Notes from the other side
Jan 27
· Written By
Lindsay Meisel

17 Things You Shouldn't Bother Doing With a Newborn

Moms share what they wish they had stopped doing sooner in their postpartum journey.

When you have a baby, there are suddenly a million things you think you have to start doing. And it’s true, you do have to do a lot of stuff. But at least some of the stuff you hear about is somewhere between fully optional and completely unnecessary. Here’s a crowd-sourced list from the Oath community of things you really, truly needn’t bother with.

  • Sterilizing bottles: Unless your baby was premature or has some other underlying health issue, your dishwasher or your kitchen sink are just fine.
  • Cleaning your pump parts every time you use them: Clean them at the end of the day. The rest of the time you can just rinse them off or stick them in the fridge between pumping sessions.
  • Heating milk for baby: Lots of babies are perfectly happy to drink cold milk straight from the fridge. You might as well find out if you can get away without warming! Plus, bottle warmers get nasty if you don’t clean them properly, which is a huge pain.
  • Changing diapers in the middle of the night: Unless there’s poop, it can wait until morning.
  • Waking up your baby to eat: If there are any weight gain or health issues going on, this doesn’t apply to you. But if they are healthy and gaining weight appropriately … let them sleep!
  • Bathing a newborn more than once a week: if your baby just had a massive poopy diaper, you should bathe them. But otherwise, newborns don’t usually get that dirty. You can give sponge baths to spot clean but only do frequent full body baths if they are mutually enjoyable.
  • Taking a birth prep class: you can if you want to—some people really enjoy this type of thing—but you don’t have to. The baby will still come out.
  • Building a freezer stash: A freezer stash is mostly useful if you plan to be away from the baby for several days in a row. Otherwise, if you are just preparing to go back to work, you only need enough milk to last one day. Every day that you are away from the baby, you will likely be pumping milk for the next day. So there’s no real benefit to having tons and tons of milk stored away.

💌 Note to readers: Want to compare notes with other moms (and experts!) about what newborn practices actually help? Join the community here.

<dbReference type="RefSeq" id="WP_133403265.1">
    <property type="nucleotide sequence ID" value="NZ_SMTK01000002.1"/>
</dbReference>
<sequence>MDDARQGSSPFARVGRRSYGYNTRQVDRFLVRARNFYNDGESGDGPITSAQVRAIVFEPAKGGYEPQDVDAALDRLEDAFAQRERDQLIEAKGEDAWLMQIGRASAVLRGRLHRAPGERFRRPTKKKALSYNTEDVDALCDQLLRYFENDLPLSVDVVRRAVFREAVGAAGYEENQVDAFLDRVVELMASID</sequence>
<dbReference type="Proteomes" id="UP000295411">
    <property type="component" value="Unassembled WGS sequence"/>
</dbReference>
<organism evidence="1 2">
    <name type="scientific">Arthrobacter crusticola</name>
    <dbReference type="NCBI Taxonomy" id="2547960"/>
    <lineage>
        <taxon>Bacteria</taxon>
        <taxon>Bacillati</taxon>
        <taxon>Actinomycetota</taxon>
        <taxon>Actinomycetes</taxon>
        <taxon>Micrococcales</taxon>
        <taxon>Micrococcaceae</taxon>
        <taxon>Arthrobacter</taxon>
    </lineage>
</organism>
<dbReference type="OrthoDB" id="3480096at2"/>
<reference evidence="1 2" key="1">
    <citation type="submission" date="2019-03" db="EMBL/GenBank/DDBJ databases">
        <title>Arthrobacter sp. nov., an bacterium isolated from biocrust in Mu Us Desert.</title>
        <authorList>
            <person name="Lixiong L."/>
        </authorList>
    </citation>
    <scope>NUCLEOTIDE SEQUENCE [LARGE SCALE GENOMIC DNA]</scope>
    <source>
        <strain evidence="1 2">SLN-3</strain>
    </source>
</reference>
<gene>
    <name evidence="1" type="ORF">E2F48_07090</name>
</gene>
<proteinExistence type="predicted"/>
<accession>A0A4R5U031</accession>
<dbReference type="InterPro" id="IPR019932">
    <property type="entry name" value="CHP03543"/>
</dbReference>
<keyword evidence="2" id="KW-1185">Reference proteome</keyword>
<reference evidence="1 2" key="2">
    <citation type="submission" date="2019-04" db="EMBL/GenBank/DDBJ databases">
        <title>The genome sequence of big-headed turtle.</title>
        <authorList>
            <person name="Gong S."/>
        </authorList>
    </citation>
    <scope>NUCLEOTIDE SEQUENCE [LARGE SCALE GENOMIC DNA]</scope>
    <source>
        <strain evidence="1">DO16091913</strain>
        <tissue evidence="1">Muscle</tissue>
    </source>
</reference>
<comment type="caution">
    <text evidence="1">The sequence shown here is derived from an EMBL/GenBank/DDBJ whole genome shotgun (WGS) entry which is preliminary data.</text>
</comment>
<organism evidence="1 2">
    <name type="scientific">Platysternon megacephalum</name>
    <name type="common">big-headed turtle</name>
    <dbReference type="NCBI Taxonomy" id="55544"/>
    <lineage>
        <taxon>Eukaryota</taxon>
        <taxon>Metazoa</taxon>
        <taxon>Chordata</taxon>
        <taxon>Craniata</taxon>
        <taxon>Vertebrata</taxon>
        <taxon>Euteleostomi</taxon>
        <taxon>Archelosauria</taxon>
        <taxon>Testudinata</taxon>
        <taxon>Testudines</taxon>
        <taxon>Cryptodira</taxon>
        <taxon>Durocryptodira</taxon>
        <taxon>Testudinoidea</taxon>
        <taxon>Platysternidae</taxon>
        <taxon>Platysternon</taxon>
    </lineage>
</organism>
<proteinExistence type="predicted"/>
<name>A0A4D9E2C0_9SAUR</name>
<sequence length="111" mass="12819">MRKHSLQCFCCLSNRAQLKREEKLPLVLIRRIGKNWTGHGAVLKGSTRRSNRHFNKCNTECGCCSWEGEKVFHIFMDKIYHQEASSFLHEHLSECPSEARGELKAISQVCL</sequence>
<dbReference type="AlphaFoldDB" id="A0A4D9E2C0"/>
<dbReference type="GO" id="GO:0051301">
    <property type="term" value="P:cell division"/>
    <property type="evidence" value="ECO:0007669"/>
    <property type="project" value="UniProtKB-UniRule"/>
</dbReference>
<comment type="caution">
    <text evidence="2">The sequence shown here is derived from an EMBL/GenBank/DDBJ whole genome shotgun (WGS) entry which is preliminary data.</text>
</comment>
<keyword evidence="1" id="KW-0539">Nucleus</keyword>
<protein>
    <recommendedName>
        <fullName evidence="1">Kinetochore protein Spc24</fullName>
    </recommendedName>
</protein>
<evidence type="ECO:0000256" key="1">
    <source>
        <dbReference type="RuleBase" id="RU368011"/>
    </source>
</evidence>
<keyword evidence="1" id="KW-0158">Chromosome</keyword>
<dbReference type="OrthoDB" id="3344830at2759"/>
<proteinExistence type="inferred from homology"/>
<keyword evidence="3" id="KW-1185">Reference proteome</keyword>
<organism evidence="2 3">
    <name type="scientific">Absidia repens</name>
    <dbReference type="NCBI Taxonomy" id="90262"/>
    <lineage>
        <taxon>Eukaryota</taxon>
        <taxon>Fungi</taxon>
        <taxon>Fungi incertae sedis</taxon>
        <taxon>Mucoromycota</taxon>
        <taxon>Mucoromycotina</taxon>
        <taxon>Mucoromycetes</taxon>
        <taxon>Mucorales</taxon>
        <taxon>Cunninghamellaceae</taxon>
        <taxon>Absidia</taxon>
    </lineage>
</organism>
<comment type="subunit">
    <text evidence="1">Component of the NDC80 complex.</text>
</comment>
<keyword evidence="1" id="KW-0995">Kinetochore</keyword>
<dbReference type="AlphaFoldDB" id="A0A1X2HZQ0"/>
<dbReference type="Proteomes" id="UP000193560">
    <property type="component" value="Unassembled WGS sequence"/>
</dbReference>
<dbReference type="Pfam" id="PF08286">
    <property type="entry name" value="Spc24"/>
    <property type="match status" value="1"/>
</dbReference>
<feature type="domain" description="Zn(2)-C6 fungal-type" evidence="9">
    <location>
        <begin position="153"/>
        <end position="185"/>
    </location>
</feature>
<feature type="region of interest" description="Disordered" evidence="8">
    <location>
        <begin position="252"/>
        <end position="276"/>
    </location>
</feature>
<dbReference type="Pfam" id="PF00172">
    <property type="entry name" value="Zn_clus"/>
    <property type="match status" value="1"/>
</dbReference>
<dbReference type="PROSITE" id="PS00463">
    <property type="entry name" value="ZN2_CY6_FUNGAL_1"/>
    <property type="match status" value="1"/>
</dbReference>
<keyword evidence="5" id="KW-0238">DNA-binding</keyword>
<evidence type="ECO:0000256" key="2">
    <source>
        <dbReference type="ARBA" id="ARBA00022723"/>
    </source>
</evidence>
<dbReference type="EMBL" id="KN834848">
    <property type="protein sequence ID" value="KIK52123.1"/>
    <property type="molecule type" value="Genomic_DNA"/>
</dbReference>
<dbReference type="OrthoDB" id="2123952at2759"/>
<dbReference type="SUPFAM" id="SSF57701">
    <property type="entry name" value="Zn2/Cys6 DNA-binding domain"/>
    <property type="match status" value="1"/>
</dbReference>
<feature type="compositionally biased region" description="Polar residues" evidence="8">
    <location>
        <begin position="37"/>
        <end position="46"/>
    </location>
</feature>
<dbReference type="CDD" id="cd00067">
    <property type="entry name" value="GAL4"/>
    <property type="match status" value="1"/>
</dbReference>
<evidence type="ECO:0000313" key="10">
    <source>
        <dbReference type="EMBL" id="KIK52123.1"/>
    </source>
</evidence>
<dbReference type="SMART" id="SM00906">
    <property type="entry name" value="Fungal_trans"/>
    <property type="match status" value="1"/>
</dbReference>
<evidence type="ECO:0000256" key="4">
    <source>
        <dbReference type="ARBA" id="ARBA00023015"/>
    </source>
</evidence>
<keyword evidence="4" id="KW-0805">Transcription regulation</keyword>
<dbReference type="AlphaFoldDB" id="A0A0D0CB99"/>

• Changing your baby’s clothes: If they’re dirty, you should change them. But newborns don’t need to wear separate clothes for sleep / leaving the house / breastfeeding. It’s fine to wear the same onesie for a few days in a row.
  • Swaddling. That thing in the newborn class where you have to origami your baby into an onigiri is a giant waste of time. You can buy velcro swaddles. Also, not every baby wants to be swaddled. If you do swaddle you have to transition out of it. You can just skip it!!!
  • Choosing a "baby food religion." You don't have to be Team Purees or Team BLW. Most adults (as well as most babies!) learn to eat a variety of textures of foods. You can try some stuff and within a couple of months your kid will be eating non-puree food anyway.
  • Baby wearing. Some babies hate carriers. Some parents have bad backs. If it works for you, cool. If it doesn't, it's not mandatory.
  • Buying everything before the baby arrives. Thanks to the wonders of Facebook Marketplace and Buy Nothing and Amazon 2 Day Shipping and Instacart, you don't have to acquire every single gadget or gizmo before the baby arrives. You can get the basics, and have the rest picked out. You can always order it later if you decide you really need it.
  • Learning all the crazy breastfeeding holds with 250 pillows. Once you learn side-lying, you'll wonder why you ever gave yourself carpal tunnel.
  • Cover up when breastfeeding. The right to breastfeed in public is federally protected.
  • Room sharing for a year. I never would have made it a year. My first son was a noisy sleeper and I could not relax when he was in the same room as me. With my second son, he was in a crib in his own room from day one. (Some people find it easier to share a room—if that’s you, there’s nothing wrong with it. But don’t share a room just because you think that’s what you’re supposed to do.)
  • Tracking your baby’s sleep / eating / pooping etc: With my first, I made my husband, mom, and nanny download an app called BabyConnect and I was constantly nagging them to enter all the data correctly. With my second, I realized that this practice was kind of pointless and created more stress than it alleviated.
Lindsay Meisel
Lindsay Meisel

Lindsay is a mom of 2, writer, and leads Content & Community at Oath Care. She has been supporting mothers for the last 7 years through her work. As she puts it "The normal newborn experience truly shocked me: the lack of sleep, the trouble with breastfeeding, the pumping, just … everything. I’ve always thought of myself as an independent person who likes to do things on my own. But in the weeks and months after giving birth, I found myself longing to live as a tribe with other families."